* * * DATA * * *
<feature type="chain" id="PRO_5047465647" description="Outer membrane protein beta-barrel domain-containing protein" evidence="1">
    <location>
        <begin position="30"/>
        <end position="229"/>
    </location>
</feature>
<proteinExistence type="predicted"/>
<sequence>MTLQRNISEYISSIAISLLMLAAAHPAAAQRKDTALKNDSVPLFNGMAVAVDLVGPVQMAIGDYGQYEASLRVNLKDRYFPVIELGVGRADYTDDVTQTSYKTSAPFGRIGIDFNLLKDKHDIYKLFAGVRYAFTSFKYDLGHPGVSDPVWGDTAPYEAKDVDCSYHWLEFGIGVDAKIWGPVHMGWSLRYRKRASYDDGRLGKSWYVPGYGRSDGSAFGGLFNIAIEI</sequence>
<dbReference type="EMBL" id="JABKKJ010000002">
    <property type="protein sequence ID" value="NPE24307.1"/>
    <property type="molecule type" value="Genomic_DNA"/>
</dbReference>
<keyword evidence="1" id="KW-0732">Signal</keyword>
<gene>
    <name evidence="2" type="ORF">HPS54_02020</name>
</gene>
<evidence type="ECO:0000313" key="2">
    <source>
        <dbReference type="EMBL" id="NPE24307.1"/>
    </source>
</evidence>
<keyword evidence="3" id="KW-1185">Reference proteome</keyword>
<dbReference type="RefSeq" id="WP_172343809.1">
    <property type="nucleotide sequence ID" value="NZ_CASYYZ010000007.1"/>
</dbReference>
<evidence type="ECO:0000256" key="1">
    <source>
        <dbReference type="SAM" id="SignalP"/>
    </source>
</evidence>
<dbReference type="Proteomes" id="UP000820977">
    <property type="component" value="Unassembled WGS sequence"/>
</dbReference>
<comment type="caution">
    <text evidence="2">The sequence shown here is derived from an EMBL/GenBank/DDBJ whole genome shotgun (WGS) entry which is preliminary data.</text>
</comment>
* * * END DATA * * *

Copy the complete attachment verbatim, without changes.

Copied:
<feature type="chain" id="PRO_5047465647" description="Outer membrane protein beta-barrel domain-containing protein" evidence="1">
    <location>
        <begin position="30"/>
        <end position="229"/>
    </location>
</feature>
<proteinExistence type="predicted"/>
<sequence>MTLQRNISEYISSIAISLLMLAAAHPAAAQRKDTALKNDSVPLFNGMAVAVDLVGPVQMAIGDYGQYEASLRVNLKDRYFPVIELGVGRADYTDDVTQTSYKTSAPFGRIGIDFNLLKDKHDIYKLFAGVRYAFTSFKYDLGHPGVSDPVWGDTAPYEAKDVDCSYHWLEFGIGVDAKIWGPVHMGWSLRYRKRASYDDGRLGKSWYVPGYGRSDGSAFGGLFNIAIEI</sequence>
<dbReference type="EMBL" id="JABKKJ010000002">
    <property type="protein sequence ID" value="NPE24307.1"/>
    <property type="molecule type" value="Genomic_DNA"/>
</dbReference>
<keyword evidence="1" id="KW-0732">Signal</keyword>
<gene>
    <name evidence="2" type="ORF">HPS54_02020</name>
</gene>
<evidence type="ECO:0000313" key="2">
    <source>
        <dbReference type="EMBL" id="NPE24307.1"/>
    </source>
</evidence>
<keyword evidence="3" id="KW-1185">Reference proteome</keyword>
<dbReference type="RefSeq" id="WP_172343809.1">
    <property type="nucleotide sequence ID" value="NZ_CASYYZ010000007.1"/>
</dbReference>
<evidence type="ECO:0000256" key="1">
    <source>
        <dbReference type="SAM" id="SignalP"/>
    </source>
</evidence>
<dbReference type="Proteomes" id="UP000820977">
    <property type="component" value="Unassembled WGS sequence"/>
</dbReference>
<comment type="caution">
    <text evidence="2">The sequence shown here is derived from an EMBL/GenBank/DDBJ whole genome shotgun (WGS) entry which is preliminary data.</text>
</comment>